Images included in this article may be explicit in nature.
Sexuality is perhaps one of the most hotly-contested aspects of moé. Some say it’s normal. Some say it’s creepy. Some are quick to deny that it’s even a part of moé.
Regardless of where we stand individually on the issue, the fact is, if we’re going to have the moé conversation, all of us will have to deal with opinions we disagree with, have conversations we might be uncomfortable with, and question our own beliefs, as well as the beliefs of others.
Where does sex fit into moé? Does sex fit into moé? What about fetishization? Is sex a part of moé love, or are they separate? Operation Shion Fujino seeks not to definitively answer these questions, but to start the discussion that will answer them.
Sexuality and moé often occur in the same places. Old erotic visual novels often brought sexuality into moé, usually as a culmination of a relationship between the protagonist (Through whom the player vicariously experiences the events of the game) and the player’s chosen heroine. Nowadays, the same is true for erotic VNs, but in addition, more straightforward eroge, ecchi anime, and even some full-on erotic anime use a moé aesthetic and a moé type of appeal.
Custom Maid 3D, an eroge by developer KISS, lets the player create a customized girl, complete with a costume and an archetype, and have all kinds of sex with her, ranging from everyday vanilla to S&M play and exhibitionism. The aesthetic is very much based in the common “moé” aesthetic, and the characters act true to moé archetypes. A tsundere will complain, call the player’s avatar an idiot, and generally be belligerent, despite actually enjoying herself. A little-sister type will, of course, call the player’s avatar “onii-chan.” The question is: Is this moé? And if it is, is the sex separated from it, or part of it?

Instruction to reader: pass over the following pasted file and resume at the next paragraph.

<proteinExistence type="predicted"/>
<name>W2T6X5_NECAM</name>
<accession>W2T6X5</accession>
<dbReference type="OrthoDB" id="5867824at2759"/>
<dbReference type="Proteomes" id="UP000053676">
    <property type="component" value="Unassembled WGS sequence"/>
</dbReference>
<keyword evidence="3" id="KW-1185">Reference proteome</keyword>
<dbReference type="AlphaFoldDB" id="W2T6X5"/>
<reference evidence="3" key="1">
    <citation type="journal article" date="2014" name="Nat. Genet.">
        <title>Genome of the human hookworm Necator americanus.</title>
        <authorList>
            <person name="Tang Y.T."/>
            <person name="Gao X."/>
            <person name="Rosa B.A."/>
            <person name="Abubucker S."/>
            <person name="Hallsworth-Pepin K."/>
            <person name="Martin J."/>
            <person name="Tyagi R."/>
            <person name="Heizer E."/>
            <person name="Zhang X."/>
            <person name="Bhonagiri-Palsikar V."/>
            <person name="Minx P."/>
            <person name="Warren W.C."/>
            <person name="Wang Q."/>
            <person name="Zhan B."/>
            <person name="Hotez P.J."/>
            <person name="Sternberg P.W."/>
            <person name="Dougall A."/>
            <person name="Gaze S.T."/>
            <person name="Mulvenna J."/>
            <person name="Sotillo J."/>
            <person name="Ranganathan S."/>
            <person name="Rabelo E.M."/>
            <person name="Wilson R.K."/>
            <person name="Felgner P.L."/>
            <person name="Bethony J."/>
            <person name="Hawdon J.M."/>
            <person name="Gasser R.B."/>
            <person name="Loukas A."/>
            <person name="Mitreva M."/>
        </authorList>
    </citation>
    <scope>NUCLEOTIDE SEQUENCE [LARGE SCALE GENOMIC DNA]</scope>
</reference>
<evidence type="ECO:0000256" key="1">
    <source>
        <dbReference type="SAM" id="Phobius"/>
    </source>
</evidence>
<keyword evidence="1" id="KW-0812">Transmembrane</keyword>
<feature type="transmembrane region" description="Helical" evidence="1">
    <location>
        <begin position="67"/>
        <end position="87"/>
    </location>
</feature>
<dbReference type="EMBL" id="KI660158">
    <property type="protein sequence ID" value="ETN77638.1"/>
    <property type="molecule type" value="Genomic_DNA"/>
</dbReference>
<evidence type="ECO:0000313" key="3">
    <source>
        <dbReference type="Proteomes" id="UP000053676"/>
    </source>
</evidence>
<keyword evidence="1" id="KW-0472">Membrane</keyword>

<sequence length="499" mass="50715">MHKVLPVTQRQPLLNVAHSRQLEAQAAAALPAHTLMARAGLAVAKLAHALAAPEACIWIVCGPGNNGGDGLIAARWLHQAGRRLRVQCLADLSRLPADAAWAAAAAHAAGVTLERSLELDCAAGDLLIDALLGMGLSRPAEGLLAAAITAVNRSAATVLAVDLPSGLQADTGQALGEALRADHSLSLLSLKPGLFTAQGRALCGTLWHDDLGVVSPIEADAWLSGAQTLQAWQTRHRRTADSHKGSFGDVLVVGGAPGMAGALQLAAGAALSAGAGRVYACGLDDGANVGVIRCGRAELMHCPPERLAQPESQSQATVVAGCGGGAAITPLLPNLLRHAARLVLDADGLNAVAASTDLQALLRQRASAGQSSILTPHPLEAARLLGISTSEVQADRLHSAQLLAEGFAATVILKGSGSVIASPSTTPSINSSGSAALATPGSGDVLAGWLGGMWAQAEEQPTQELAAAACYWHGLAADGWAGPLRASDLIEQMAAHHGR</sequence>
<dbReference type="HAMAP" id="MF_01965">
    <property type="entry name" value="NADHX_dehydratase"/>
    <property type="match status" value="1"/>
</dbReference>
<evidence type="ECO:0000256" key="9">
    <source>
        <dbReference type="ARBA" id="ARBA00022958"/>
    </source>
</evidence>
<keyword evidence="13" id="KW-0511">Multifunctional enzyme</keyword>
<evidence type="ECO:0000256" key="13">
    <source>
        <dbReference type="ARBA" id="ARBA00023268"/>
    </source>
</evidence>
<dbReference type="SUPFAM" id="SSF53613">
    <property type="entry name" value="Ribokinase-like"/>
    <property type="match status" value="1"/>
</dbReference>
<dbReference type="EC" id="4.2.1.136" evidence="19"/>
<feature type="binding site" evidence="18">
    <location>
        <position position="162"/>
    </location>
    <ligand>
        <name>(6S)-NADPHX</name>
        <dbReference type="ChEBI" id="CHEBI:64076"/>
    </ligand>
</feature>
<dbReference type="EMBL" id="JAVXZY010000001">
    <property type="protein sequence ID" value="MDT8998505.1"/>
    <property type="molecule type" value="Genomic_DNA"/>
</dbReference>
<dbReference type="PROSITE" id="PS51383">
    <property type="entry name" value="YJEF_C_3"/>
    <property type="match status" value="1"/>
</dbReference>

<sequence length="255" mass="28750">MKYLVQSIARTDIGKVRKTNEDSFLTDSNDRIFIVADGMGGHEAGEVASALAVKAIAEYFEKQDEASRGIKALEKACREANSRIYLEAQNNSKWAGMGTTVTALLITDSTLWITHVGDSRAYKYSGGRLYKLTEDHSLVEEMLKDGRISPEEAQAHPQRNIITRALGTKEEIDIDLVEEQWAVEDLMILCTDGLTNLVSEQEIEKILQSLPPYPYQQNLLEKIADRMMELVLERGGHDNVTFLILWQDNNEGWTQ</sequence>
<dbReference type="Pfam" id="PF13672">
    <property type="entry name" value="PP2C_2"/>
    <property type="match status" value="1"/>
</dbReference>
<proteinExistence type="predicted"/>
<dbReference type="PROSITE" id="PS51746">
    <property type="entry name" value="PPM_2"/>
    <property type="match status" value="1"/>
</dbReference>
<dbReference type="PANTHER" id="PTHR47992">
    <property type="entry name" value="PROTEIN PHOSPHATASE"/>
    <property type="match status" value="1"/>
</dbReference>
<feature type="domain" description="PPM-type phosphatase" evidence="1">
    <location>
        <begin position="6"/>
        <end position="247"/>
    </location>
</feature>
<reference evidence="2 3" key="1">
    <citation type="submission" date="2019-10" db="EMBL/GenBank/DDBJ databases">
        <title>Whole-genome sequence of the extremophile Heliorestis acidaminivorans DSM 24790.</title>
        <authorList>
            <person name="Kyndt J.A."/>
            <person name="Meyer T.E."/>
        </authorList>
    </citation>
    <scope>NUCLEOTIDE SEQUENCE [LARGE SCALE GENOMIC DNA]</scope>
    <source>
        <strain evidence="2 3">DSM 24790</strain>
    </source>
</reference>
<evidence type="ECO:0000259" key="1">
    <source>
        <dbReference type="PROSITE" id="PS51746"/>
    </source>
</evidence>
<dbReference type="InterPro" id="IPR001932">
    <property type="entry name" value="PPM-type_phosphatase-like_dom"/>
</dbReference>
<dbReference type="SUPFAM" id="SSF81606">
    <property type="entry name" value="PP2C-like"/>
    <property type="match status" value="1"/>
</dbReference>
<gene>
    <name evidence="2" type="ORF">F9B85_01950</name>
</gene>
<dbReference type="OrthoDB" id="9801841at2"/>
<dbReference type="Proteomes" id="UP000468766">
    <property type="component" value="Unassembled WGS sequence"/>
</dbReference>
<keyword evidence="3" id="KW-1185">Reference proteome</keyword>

For another example of where moé and sex intersect is in the erotic anime Hatsu Inu. Shion Fujino, the main heroine of the series, exhibits character traits quite similar to the “Quiet, emotionless girl” archetype championed by Rei Ayanami, but with the slight twist of her also being a nymphomaniac.
In places where sexuality and moé intersect, the question becomes: Do the elements of moé prevent any sexuality from being moé, and do the elements of sexuality prevent moé from being sexual?
What I mean by this is: When examining moé, especially in areas where it intersects sexuality, do we see the sexuality as part of the moé appeal, or is it completely removed and auxiliary to it? In addition, another good question to ask is: When we look at sexuality in anime and other Japanese media, particularly those meant to cater to otaku, and especially where that sexuality intersects with moé, do we see the moé appeal as occurring with the sex or as simply occurring in the same work as the sex?
What do you think?